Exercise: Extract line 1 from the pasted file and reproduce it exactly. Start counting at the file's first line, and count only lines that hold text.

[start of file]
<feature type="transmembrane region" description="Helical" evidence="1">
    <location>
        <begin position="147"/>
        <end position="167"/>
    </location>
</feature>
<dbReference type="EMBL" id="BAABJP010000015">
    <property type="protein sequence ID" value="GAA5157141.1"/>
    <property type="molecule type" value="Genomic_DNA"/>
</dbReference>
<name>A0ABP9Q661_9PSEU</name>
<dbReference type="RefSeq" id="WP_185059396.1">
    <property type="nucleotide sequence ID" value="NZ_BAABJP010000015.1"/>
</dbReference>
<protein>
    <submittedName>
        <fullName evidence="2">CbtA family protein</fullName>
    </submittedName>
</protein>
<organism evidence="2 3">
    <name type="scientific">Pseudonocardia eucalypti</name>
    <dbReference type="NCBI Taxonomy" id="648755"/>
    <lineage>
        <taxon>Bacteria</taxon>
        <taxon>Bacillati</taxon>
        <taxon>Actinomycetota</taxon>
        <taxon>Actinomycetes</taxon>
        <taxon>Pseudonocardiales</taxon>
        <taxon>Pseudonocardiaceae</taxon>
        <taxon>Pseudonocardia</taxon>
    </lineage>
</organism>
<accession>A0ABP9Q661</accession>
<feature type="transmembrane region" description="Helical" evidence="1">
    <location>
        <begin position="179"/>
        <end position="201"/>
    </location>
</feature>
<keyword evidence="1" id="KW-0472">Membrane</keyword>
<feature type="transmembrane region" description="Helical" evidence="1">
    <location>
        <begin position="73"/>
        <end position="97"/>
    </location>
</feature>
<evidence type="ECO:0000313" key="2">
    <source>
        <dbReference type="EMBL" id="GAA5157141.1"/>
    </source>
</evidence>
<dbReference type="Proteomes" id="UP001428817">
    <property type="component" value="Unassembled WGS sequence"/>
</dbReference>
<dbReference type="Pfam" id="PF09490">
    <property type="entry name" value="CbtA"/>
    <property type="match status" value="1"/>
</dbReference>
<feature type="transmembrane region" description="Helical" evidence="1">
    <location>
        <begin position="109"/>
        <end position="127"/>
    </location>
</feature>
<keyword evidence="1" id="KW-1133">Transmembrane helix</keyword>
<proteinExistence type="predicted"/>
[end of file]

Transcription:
<feature type="transmembrane region" description="Helical" evidence="1">